God doesn’t always show up as we expect, nor does always play out as we desire. But does that mean He isn’t good? Does the chaos of our world in any way diminish or contradict His sovereignty?
I almost find it funny, one of my greatest fears has always been that of myself or my loved ones experiencing physical pain. When my husband donated a kidney, and I watched him struggle through those first few nights of recovery in intense pain, I thought I was going to come undone. When my daughter got shingles and cried out to both me and God, my heart literally shred. And for myself, I spent a great deal of time and energy attempting to avoid physical pain.
So what’d God do? He allowed me to develop a condition characterized by unrelenting pain. Sense of humor? Cruelty? Or grace characterized by incomprehensible mercy and grace? I’ve come to realize it’s the latter, and though I don’t have the time or space here to expand, one of the greatest gifts I’ve received from suffering are explained in Carol’s beautiful post below.
But first, I wanted to announce the winner of last week’s give away! Jennifer Hallmark, congrats! You won a copy of Jan Pierce’s book, Home Grown Readers! I’ll shoot you an email soon to chat about the best way to get that to you.
The Beauty of His Sovereignty by Carol McClain
“As for man, his days are like grass; As a flower of the field, so he flourishes…The Lord has established His throne in heaven, And His kingdom rules over all.” Ps. 103: 15 -19
Life in my twenties had been hard, and as things spiraled out of control, a Christian family, with children nearer to my age than I was to the parents, befriended me.
At that time, my daughter was three. She was bright and beautiful and pleasant. Never would she be a Mother Teresa changing the lives of the less fortunate, or an Angelina Jolie, gorgeous and altruistic. She may never be extraordinary to the world, but she is my reason for living.
When life got too difficult, I would strap Sarah into her bike seat and peddle a mile down the road to my neighbors. Once inside their home, the presence of Christ would descend. Sarah would hurry to their TV and watch Mr. Rogers. I would bask in the faith of Marge and Al. This was the only place I allowed myself to feel God.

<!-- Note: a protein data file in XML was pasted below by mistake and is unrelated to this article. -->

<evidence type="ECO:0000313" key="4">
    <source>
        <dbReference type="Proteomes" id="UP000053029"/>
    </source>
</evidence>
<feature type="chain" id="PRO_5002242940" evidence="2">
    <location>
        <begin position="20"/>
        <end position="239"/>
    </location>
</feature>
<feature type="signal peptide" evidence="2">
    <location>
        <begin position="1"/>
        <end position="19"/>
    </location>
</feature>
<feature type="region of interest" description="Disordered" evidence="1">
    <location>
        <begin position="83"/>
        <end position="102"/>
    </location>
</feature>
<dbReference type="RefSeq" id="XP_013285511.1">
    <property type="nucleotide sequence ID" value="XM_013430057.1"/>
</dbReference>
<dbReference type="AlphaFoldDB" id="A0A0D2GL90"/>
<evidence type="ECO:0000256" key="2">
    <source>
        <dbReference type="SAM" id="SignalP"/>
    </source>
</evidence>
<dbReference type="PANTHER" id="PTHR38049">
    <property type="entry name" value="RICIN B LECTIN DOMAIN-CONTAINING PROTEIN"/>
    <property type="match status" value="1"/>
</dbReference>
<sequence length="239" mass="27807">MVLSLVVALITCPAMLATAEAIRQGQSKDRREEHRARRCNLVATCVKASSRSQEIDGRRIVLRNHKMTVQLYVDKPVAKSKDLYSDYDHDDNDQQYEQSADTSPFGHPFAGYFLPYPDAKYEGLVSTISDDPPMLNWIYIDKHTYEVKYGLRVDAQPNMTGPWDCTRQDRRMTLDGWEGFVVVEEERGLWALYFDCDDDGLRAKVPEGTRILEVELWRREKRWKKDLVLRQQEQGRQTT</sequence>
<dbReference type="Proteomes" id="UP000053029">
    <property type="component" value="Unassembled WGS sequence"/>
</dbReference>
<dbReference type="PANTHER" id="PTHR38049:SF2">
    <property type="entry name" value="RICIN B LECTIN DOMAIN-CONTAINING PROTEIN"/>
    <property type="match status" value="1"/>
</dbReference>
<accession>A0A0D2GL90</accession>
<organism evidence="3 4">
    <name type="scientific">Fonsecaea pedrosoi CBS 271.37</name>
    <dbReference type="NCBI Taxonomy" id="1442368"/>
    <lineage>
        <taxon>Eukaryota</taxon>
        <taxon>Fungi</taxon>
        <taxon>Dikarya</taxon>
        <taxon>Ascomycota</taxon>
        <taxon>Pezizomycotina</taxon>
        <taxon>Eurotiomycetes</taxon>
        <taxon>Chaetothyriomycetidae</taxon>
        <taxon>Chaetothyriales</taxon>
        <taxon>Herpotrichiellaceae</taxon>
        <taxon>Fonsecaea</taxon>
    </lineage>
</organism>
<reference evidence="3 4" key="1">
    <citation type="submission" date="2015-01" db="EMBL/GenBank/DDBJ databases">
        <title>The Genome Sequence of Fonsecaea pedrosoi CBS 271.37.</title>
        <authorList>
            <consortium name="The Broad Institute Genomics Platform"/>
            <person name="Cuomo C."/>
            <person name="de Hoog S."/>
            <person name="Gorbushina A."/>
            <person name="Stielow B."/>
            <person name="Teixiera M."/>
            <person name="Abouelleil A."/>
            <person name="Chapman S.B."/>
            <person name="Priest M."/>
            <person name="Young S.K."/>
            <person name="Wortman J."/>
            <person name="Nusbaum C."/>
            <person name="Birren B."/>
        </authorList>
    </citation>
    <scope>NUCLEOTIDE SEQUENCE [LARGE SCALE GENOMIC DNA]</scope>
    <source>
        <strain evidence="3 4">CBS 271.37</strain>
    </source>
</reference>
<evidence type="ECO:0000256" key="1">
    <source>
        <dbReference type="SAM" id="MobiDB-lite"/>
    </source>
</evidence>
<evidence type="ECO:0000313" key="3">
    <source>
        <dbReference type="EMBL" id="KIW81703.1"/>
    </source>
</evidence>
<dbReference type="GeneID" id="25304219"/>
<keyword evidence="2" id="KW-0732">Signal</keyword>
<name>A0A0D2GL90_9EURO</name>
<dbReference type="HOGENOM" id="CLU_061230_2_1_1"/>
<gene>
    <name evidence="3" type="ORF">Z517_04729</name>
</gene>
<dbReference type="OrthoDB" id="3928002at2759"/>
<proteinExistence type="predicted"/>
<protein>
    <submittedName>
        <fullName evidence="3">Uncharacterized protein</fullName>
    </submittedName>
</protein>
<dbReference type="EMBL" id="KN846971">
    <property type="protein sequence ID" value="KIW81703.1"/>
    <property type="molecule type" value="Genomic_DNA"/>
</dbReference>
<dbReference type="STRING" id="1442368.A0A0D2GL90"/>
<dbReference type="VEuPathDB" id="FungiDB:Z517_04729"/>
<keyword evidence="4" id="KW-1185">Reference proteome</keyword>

One day, dear friends of theirs visited. With them was their grandson. He was my daughter’s age but had severe cerebral palsy. Still in a high chair, Alex couldn’t feed himself, control his arms, or any other part of his body for that matter. On this particular day, while my perfect, little girl sat mesmerized at the TV, Alex stuck out his tongue.
“That is a miracle of God,” Al said. “Alex demonstrates God’s infinite love.”
I, on the other hand, sat in shocked silence. If that was God’s miracle, I want nothing to do with you, God.
The usual warmth of their home vanished as I bristled at what I deemed to be God’s unfairness.
Yet, the comment of God’s miracle clung to me like thistle seeds. I rode home, fixed dinner for my family, prepared Sarah for bed. That night, I lay alone in my bed and brooded about Alex. From a young age, I understood the immensity of eternity. This life is a blink of the eye compared to forever. Alex suffered for a heartbeat. In heaven, he’d have perfect limbs, a fine mind and a crown of jewels greater than I could imagine.